“Lifelong learning” is almost always greeted with acclamation.
However, what do statistics really say about it?
Read the article below, published today, on the EurActiv site and
take a closer look at the education goals Poland has set for 2020.
Poland is one of the leading member states when it comes to the EU’s 2020 education goals and has set itself high targets. Yet it is lagging behind in other areas, such as kindergarten attendance rates and lifelong learning for adults.
Both education targets in the new ‘Europe 2020’ strategy – reducing the share of early school leavers to below 10% and increasing the proportion of youngsters with tertiary education qualifications to at least 40% by 2020 – have been welcomed by Poland.
Yet the country’s education authorities want to go even further and have set themselves more ambitious targets.
The current share of early school leavers in Poland is just 5% of the student population and there are plans to reduce it by a further half percentage point.
As for tertiary education, it wants to attain a higher rate than the EU-wide goal – i.e. 45% instead of 40% of citizens with a higher education degree by 2020.
According to data for 2008, 29.7% of 30-34-year old Poles hold a higher education qualification.
However, there are EU education benchmarks outside of the Europe 2020 strategy – set by the European Commission – where Poland falls below the member state average.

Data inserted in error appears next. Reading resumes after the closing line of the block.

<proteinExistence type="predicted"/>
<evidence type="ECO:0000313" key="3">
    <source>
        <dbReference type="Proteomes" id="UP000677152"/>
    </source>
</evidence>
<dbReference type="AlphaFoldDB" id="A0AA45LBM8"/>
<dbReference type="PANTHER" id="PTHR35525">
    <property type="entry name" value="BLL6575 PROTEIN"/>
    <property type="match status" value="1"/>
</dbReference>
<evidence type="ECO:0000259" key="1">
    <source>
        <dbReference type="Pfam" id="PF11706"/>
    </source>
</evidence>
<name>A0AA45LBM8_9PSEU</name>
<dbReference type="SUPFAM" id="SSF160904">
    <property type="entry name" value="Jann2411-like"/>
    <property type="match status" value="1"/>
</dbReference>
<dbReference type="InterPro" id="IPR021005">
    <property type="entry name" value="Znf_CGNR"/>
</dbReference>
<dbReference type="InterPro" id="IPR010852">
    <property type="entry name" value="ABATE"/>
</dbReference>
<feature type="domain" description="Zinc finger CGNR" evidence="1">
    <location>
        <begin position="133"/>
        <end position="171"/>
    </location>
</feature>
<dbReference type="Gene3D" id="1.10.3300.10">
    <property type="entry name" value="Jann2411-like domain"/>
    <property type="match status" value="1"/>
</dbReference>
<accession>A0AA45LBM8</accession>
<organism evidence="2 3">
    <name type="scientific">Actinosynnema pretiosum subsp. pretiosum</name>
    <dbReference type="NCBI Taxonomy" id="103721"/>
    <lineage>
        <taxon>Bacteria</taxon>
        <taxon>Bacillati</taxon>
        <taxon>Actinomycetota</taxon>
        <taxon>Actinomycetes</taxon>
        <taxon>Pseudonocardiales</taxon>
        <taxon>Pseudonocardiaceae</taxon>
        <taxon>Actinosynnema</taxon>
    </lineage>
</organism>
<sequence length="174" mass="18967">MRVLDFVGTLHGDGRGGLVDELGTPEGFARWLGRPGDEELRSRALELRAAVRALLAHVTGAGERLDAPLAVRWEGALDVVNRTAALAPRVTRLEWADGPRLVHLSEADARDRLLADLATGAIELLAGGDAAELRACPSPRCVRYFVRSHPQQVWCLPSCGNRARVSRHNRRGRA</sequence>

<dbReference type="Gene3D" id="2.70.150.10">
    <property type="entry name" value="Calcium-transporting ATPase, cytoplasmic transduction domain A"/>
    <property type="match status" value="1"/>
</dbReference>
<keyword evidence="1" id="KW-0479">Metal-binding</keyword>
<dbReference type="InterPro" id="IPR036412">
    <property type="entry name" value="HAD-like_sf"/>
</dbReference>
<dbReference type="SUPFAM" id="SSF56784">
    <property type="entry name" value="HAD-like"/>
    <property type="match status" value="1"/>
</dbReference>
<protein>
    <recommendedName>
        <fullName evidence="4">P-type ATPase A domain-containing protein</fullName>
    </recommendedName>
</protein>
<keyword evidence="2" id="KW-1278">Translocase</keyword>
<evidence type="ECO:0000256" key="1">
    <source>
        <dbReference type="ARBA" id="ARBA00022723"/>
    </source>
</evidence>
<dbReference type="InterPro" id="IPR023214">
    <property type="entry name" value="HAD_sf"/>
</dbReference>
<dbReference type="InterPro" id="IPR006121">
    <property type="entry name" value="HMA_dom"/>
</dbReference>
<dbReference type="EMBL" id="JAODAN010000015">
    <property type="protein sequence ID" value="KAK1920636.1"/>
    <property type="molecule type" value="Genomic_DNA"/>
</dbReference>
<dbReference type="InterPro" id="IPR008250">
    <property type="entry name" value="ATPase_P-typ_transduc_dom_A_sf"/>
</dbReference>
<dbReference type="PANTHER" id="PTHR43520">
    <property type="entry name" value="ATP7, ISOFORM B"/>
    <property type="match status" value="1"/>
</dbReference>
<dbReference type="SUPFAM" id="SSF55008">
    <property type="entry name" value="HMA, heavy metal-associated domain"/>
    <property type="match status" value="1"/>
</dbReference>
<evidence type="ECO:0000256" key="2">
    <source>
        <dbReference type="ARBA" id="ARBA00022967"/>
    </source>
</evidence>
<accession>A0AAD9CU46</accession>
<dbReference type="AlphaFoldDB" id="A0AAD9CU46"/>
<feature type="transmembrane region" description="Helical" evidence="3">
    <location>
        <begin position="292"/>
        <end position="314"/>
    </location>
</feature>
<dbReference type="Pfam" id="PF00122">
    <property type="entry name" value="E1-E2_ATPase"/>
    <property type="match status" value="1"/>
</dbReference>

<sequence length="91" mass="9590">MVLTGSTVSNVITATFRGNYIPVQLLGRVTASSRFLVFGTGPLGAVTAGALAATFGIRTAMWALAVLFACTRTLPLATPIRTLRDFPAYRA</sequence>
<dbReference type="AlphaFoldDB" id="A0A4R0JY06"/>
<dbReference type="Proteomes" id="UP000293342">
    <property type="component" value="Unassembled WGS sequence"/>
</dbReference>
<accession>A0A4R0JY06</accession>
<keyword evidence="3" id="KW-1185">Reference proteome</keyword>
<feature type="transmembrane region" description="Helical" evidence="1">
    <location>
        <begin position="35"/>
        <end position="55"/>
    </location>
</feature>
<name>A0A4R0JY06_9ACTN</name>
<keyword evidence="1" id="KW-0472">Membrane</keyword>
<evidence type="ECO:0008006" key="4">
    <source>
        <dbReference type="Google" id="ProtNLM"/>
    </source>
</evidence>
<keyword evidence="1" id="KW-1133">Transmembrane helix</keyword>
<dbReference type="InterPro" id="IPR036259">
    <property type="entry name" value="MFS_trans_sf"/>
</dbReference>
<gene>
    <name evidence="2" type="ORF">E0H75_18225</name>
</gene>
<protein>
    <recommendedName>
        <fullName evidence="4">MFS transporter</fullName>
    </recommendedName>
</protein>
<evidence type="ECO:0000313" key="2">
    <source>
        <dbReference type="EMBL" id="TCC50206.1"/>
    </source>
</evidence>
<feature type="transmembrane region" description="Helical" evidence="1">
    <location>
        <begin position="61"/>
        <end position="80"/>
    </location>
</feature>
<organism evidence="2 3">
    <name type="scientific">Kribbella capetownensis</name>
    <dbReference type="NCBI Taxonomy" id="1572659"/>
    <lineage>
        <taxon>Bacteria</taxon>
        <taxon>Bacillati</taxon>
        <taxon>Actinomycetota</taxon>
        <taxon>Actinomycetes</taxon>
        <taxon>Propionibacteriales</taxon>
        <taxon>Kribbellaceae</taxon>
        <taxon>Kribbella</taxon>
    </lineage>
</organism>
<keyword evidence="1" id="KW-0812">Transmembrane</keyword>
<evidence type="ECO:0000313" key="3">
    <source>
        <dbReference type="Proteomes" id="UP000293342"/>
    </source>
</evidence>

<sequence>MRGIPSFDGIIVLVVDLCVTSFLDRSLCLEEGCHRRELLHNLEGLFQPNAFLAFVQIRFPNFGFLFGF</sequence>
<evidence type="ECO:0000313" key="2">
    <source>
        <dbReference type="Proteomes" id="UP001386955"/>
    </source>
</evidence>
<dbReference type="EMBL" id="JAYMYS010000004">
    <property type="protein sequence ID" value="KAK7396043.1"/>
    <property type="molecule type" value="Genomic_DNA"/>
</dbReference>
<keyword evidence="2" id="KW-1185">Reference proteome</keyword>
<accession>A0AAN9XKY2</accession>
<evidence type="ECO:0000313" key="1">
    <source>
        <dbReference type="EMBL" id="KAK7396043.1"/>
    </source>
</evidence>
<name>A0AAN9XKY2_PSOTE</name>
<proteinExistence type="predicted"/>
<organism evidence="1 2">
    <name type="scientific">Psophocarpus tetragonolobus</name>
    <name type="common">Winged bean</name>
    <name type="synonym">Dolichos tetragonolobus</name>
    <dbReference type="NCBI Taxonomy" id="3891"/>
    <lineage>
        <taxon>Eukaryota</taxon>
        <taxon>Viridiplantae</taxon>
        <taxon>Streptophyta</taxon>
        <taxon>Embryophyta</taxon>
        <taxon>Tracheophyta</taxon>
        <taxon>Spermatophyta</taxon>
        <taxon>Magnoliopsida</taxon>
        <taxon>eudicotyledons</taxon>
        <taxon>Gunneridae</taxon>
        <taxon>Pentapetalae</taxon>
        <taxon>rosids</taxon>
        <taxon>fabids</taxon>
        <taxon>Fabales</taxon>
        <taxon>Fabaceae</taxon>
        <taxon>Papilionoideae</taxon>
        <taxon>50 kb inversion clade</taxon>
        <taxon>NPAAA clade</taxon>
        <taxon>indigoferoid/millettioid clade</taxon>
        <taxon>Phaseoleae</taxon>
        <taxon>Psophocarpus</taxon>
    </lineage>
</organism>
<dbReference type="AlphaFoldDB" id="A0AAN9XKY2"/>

For example, the proportion of children between the age of three and five who attend kindergarten (early childhood education) has increased from 44% to 60% over the past three years, but the EU average is over 90%. Poland has a lot to do if it is to reach this threshold.
Another problem is lifelong learning among adults aged between 25 and 64. The EU average is 9.5%, while in Poland it is only 4.7%. The Commission aims for an average figure of 15% by 2020. For Poland, this area constitutes another extremely difficult challenge.
The Polish System
Since changes to the system in 2009, education in Poland begins at the age of five or six for the ‘0’ class (kindergarten) and six or seven for the first year of primary school. Children must complete one year of formal education before entering primary school.
On leaving primary school, pupils take a compulsory exam to determine which lower secondary school they can attend. After three years, they sit another exam to determine their upper secondary school. The most common higher education choices are three years in a liceum (high school) or four years in a technikum (vocational secondary school).
In Poland, education is free of charge until university. State universities are also free. Before 1990, there were only state higher education institutions in Poland, with the exception of the Catholic University of Lublin. The ‘Higher Education Act’ then enabled the creation of non-state institutions. When the ‘Schools of Higher Professional Education Act’ came into force in 1997, courses for professional higher education were established.
There are 131 state-owned higher education institutions in Poland and 326 private ones. The total number of students in tertiary education is 1.92 million, of which 612,000 study in private institutions.
According to experts, the most significant problem in the Polish system is the huge proportion of extramural and evening students – they constitute more than 50% of the total number. This is the major reason for the low quality of Polish higher education, they say.